Sobi is a specialized international biopharmaceutical company transforming the lives of people with rare diseases. Sobi is providing sustainable access to innovative therapies in the areas of hematology, immunology and specialty indications. Today, Sobi employs approximately 1,500 people across Europe, North America, the Middle East, Russia and North Africa. In 2019, Sobi's revenue amounted to SEK 14.2 billion. Sobi's share (STO:SOBI) is listed on Nasdaq Stockholm. You can find more information about Sobi at www.sobi.com.
1 McKinley C. Extravascular Hemolysis Due to C3-Loading in Patients with PNH Treated with Eculizumab: Defining the Clinical Syndrome. Blood. 2017;130:3471.
2 Sokol RJ, Hewitt S, Stamps BK. Autoimmune haemolysis: an 18-year study of 865 cases referred to a regional transfusion centre. Br Med J (Clin Res Ed). 1981;282(6281):2023-2027.National Institute of Health (NIH), Genetic and Rare Diseases Information Center (GARD)
3 Catenion using physician and literature consensus
4 Website https://rarediseases.info.nih.gov/diseases/6130/cold-agglutinin-disease. Accessed November 21, 2019.
5 Berentsen S, Ulvestad E, Langholm R, et al. Primary chronic cold agglutinin disease: a population based clinical study of 86 patients. Haematologica. 2006;91(4):460-466.
6 Cold agglutinin disease. Genetic and Rare Diseases Information Center Web site. https://rarediseases.info.nih.gov/diseases/6130/cold-agglutinin-disease. Accessed November 21, 2019.
7 Reynaud Q, Durieu I, Dutertre M, et al. Efficacy and safety of rituximab in auto-immune hemolytic anemia: A meta-analysis of 21 studies. Autoimmun Rev. 2015;14(4):304-313.
8 Dvorak C, et al. Transplant-Associated Thrombotic Microangiopathy in Pediatric Hematopoietic Cell Transplant Recipients: A Practical Approach to Diagnosis and Management. Frontiers in Pediatrics. Vol 7, article 133. (2019)
9 Jodele S, et al. Diagnostic and risk criteria for HSCT-associated thrombotic microangiopathy: a study in children and young adults. Blood. 124(4): 645–653 (2014)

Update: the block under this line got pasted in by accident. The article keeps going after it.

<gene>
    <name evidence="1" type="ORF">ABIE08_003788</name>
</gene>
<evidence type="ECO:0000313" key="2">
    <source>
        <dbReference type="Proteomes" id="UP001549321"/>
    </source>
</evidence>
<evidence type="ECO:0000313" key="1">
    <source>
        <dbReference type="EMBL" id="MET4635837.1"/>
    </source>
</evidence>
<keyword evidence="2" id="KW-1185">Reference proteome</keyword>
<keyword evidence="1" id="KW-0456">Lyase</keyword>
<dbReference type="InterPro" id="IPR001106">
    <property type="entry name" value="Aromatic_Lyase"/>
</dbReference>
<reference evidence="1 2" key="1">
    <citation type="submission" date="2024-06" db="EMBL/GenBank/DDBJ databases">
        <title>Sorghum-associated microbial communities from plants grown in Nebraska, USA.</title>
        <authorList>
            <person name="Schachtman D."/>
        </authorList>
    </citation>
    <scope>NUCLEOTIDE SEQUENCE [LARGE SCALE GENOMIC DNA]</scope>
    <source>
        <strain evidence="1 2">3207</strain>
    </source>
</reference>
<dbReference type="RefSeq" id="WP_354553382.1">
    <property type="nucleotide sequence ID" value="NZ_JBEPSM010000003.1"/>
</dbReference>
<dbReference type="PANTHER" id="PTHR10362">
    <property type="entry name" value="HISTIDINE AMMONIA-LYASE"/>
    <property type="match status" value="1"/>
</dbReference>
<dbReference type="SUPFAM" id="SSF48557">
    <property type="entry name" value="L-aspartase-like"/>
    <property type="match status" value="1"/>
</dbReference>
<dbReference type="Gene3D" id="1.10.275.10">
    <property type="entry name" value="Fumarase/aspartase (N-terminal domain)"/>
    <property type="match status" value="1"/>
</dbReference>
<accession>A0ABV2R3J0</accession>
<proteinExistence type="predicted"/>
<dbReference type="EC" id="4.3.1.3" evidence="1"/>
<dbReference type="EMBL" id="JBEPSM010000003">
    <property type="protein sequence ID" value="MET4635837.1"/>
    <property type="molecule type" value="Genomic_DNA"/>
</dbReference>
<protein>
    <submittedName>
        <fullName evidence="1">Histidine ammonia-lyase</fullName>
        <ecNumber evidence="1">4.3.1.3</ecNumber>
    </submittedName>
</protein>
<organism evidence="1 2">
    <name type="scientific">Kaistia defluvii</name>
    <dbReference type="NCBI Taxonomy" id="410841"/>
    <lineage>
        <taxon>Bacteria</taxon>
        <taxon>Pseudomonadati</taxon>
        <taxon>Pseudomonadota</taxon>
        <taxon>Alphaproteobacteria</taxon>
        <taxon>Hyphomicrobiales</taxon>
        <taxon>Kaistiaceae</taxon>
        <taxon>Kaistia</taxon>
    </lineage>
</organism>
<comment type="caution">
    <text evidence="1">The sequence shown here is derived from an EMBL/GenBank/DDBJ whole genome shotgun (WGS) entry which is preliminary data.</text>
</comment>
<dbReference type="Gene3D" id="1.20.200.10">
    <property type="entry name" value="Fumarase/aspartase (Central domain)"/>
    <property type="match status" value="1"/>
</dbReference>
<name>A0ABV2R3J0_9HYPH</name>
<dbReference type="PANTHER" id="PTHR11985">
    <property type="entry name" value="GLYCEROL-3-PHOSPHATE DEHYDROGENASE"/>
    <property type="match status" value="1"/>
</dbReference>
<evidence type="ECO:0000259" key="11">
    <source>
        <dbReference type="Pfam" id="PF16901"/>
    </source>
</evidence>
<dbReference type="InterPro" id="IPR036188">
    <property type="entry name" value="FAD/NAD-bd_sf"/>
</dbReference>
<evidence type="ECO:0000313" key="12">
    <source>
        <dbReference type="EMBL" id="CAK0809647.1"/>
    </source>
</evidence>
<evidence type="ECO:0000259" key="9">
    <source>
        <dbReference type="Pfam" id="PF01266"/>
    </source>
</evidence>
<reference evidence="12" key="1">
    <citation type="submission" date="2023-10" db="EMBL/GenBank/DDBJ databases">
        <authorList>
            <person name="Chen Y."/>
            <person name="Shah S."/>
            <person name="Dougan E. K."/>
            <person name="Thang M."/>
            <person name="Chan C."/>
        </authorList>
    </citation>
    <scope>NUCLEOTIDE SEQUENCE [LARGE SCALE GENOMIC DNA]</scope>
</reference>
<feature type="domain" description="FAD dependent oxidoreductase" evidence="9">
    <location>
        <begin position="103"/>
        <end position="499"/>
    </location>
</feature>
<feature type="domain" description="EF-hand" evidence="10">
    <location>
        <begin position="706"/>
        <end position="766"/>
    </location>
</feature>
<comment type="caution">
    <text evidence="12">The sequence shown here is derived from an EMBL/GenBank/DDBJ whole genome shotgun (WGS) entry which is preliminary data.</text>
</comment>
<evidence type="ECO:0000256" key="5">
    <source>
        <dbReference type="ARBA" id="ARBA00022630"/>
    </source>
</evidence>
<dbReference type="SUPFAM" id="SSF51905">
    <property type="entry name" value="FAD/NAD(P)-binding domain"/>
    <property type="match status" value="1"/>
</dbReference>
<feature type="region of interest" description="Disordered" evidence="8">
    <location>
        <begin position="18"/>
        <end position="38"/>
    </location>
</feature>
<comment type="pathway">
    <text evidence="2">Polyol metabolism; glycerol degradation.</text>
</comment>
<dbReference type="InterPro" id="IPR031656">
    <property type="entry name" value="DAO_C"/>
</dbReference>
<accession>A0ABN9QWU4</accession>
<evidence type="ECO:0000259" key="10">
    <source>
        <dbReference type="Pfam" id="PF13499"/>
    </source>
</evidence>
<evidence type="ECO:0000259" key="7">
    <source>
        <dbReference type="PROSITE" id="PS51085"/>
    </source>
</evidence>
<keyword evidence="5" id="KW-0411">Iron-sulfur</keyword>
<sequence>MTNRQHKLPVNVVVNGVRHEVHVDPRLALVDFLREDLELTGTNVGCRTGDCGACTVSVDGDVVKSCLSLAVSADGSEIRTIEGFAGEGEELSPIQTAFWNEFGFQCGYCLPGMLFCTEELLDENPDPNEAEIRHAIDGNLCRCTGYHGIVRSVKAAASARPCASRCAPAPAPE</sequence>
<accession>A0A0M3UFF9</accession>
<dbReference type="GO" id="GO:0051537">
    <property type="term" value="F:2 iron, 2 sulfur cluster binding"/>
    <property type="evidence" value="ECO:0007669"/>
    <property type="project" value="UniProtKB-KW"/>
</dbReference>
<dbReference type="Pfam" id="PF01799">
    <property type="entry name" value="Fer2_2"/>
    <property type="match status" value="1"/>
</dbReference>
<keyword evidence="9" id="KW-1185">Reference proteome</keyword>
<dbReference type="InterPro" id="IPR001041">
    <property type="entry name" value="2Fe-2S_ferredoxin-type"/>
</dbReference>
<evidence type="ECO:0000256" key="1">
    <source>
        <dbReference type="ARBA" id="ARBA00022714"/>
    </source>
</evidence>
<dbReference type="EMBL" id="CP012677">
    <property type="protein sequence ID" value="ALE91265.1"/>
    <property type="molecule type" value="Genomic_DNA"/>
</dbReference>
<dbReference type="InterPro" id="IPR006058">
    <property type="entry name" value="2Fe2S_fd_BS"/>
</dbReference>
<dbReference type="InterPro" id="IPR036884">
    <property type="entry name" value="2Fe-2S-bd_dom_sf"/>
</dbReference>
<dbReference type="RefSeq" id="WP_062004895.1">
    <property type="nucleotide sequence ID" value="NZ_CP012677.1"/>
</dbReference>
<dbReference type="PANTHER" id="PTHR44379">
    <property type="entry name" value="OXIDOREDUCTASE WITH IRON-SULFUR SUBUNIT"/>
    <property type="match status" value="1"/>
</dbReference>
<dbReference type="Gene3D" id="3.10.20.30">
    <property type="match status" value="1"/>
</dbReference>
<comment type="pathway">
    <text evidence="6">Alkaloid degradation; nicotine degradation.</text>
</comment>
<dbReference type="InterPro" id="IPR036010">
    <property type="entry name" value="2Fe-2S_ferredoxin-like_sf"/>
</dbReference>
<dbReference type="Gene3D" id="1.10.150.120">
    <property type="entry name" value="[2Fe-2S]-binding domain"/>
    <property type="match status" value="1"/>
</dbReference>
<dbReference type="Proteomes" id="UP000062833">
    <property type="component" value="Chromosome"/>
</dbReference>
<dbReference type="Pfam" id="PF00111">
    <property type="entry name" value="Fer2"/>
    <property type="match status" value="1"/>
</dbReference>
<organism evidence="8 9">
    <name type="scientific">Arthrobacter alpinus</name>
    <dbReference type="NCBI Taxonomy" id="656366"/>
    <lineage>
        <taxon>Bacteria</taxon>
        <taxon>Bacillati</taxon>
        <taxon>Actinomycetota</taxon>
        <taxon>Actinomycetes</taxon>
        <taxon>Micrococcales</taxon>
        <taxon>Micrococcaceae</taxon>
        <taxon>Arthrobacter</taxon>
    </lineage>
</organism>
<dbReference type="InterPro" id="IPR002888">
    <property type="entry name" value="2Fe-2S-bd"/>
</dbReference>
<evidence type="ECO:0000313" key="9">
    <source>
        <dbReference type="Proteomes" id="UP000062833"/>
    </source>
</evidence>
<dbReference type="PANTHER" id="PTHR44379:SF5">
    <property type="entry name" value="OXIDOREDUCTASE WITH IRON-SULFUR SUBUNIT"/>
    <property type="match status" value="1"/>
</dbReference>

10 Current Uses and Outcomes of Hematopoietic Cell Transplantation (HCT): CIBMTR Summary Slides
11 Passweg et al, BMT. 2019, 38: 1575–1585
12 Jodele S, et al. Complement blockade for TA-TMA: lessons learned from a large pediatric cohort treated with eculizumab. Blood. 135 (13): 1049–1057. (2020)
13 Noris M, et al. STEC-HUS, atypical HUS and TTP are all diseases of complement activation. Nature Reviews Nephrology. 8, 622–633 (2012)
14 ClearView Analysis using physician and literature consensus.
15 Complement 3 Glomerulopathy (C3G). National Kidney Foundation Website. https://www.kidney.org/atoz/content/complement-3-glomerulopathy-c3g. Accessed November 21, 2019.
16 C3 glomerulopathy. National Institute of Health, Genetics Home Reference. https://ghr.nlm.nih.gov/condition/c3-glomerulopathy#resources. Accessed November 21, 2019.
17 Noris M, Donadelli R, Remuzzi G. Autoimmune abnormalities of the alternative complement pathway in membranoproliferative glomerulonephritis and C3 glomerulopathy. Pediatr Nephrol. 2019 Aug;34(8):1311-1323.
18 Cook HT. Evolving complexity of complement-related diseases: C3 glomerulopathy and atypical haemolytic uremic syndrome. Curr Opin Nephrol Hypertens. 2018 May;27(3):165-170.
19 National Institute of Neurological Disorders and Stroke. (2020). Amyotrophic Lateral Sclerosis Fact Sheet. Retrieved from https://www.ninds.nih.gov/Disorders/Patient-Caregiver-Education/Fact-Sheets/Amyotrophic-lateral-Sclerosis-ALS-Fact-Sheet
20 ALS Association. What is ALS? Retrieved June 2020 from https://www.als.org/understanding-als/what-is-als
21 Bahia El Idrissi N, et al. J Neuroinflammation. 2016;13(1):72.4 Sta M, et al. Neurobiol Dis. 2011;42(3):211-220.
22 Woodruff, et al., PNAS January 7, 2014 111 (1) E3-E4
23 Lee, et al Journal of Neuroinflammation volume 15: 171 (2018)25 Arthur K et al. Nat Commun, 2016, Vol 7, article 12408
24 Arthur K et al. Nat Commun, 2016, Vol 7, article 12408
SOURCE: Apellis Pharmaceuticals